Can artisan food change a refugee’s life?
Hannah Goldberg thinks so. And through Tanabel, the “refugee-powered” catering and events company she launched last year, the classically trained chef is connecting new Americans and New Yorkers at hot-ticket dinners where immigrants showcase their own recipes.
“I went to church dinners as a volunteer, and it was usually piles of rice or macaroni,” Goldberg told the Forward from her Brooklyn home-office-event space. “I thought we could represent the traditions of these immigrants in a finer way.”
Tanabel - Arabic for “lazy person” - was the result. A business rather than a non-profit, the company employs immigrant women “at a living wage” to highlight their cuisines. Most of Goldberg’s cooks come from Syria, Afghanistan, Iraq, or Iran; she works with them one at a time, building a dinner event around their own food tradition.
At a dinner in April, an ex-Tehrani named Nasreen cooked alongside Goldberg. “We made khoreste chaghale badom, a stew with baby green almonds and fresh grape leaves. We made boz ghorme, an ancient dish with goat that you braise forever, pound with walnuts and saffron, and eat scooped with flatbread,” Goldberg said. “The refugee’s relatives were shocked that Americans were eating it.”
With her Cordon Bleu education and Michelin-starred kitchen experience, Goldberg also insists on “fine-dining-level” food. “We go over the top,” Goldberg laughed. “I don’t have enough boundaries. So there are dozens of dishes. There’s a huge bowl of punch. It’s unlimited wine. And it’s a beautiful atmosphere. People almost get giddy.” Goldberg hosts most of the events at her home, whose 1,500-square-foot backyard includes a rotisserie.
Word’s getting out. “People are scalping tickets!” Goldberg exclaimed. “We’re getting a lot of people who are up for cultural exploration. Iranian food, in particular, is so different. And I wasn’t expecting this, but we’re getting expats, which I love. They crave the taste of home. At restaurants, they’re getting restaurant versions of the food they love. Here, it’s like a taste of Mom’s food.”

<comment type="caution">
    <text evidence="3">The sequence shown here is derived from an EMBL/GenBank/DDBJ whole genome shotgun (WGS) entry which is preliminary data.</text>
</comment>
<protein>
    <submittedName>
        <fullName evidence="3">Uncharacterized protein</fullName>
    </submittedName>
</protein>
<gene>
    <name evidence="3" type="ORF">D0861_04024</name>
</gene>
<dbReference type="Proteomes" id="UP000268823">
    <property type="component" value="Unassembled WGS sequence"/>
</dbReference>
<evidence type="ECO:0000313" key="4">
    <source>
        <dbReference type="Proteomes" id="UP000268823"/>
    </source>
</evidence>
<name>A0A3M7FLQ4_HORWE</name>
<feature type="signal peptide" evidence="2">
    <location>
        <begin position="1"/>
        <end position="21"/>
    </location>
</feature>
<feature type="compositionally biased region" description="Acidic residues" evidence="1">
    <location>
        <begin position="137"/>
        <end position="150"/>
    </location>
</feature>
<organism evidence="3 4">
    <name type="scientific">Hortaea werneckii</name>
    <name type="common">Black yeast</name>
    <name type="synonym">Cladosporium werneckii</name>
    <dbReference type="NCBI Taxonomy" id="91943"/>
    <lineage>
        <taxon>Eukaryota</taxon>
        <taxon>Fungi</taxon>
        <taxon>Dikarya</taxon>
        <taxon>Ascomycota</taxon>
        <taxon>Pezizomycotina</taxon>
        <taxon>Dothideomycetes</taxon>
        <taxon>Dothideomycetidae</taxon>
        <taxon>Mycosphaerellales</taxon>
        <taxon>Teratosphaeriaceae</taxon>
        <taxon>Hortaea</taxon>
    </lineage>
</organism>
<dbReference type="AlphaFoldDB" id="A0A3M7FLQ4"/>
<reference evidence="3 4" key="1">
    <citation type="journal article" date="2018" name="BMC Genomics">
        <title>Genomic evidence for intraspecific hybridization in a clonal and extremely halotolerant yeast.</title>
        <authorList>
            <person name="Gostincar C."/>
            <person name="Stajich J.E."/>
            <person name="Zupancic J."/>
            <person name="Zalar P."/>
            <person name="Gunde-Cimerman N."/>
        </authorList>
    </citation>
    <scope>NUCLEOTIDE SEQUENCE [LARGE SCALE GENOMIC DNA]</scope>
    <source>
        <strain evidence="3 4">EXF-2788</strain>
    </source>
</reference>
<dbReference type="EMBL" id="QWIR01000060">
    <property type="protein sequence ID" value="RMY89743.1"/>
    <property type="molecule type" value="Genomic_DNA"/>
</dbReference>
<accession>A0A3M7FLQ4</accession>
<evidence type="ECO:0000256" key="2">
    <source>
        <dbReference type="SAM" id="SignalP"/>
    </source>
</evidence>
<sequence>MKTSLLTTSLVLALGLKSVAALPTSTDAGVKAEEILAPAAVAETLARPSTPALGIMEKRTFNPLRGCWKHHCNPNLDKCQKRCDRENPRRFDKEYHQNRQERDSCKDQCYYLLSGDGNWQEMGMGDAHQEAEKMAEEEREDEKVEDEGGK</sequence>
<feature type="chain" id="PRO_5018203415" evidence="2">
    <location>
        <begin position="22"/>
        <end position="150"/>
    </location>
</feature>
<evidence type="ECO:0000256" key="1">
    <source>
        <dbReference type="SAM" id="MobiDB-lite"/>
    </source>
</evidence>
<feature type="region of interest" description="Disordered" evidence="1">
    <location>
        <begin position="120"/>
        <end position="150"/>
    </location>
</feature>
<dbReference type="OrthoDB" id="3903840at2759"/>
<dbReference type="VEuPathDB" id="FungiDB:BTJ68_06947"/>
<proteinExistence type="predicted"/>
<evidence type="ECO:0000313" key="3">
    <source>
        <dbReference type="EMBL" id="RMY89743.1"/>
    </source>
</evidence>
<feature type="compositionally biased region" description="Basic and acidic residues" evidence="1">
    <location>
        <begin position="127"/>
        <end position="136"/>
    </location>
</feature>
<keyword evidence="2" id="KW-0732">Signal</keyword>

Though she’s not religious, Goldberg’s “aha” moment for Tanabel came at her synagogue, Brooklyn’s Congregation Beth Elohim https://cbebk.org/. Incensed after the 2016 Presidential election - “there are so many things to be angry about”, she said - she joined the temple’s immigration task force. Watching a film about the devastation in Aleppo, “I started thinking about what my grandparents fled, and how it was incumbent on me as a Jew to be welcoming of the stranger,” Goldberg said.
For refugees, the work with Tanabel helps them feel “more grounded, more integrated, more independent,” Goldberg said. “They take a tangible pride in seeing their food so well-received.”
The company reached another milestone last month, making its debut at World’s Fare, a “celebration of global cuisine and culture” at Citi Field in Queens. And throughout the summer, Tanabel will peddle its wares at at the weekly Queens Night Market at Flushing Meadows Corona Park, about an hour from Midtown Manhattan. On the menu: Kibbeh halabi from Aleppo, falafel Tehrani, and the Northern Iranian roasted-eggplant dip mirza ghasemi.
Next, Goldberg’s envisioning a brick-and-mortar home for Tanabel. Packaged foods might also become part of the mix, she said. “I think about all those beautiful pickled foods and jams. Prepared foods are a natural for us.”
In the meantime, Goldberg plans to keep “connecting refugees with food. That’s my skill set,” she said. “If there’s a silver lining to this administration, it’s that it’s activated so many people, like me. Every day brings a new affront to our notion of America as an inclusive nation.
You feel the immediacy of representative democracy much more. The choices you make matter. It’s incumbent on you as a citizen. And you can’t expect government to do it for you.”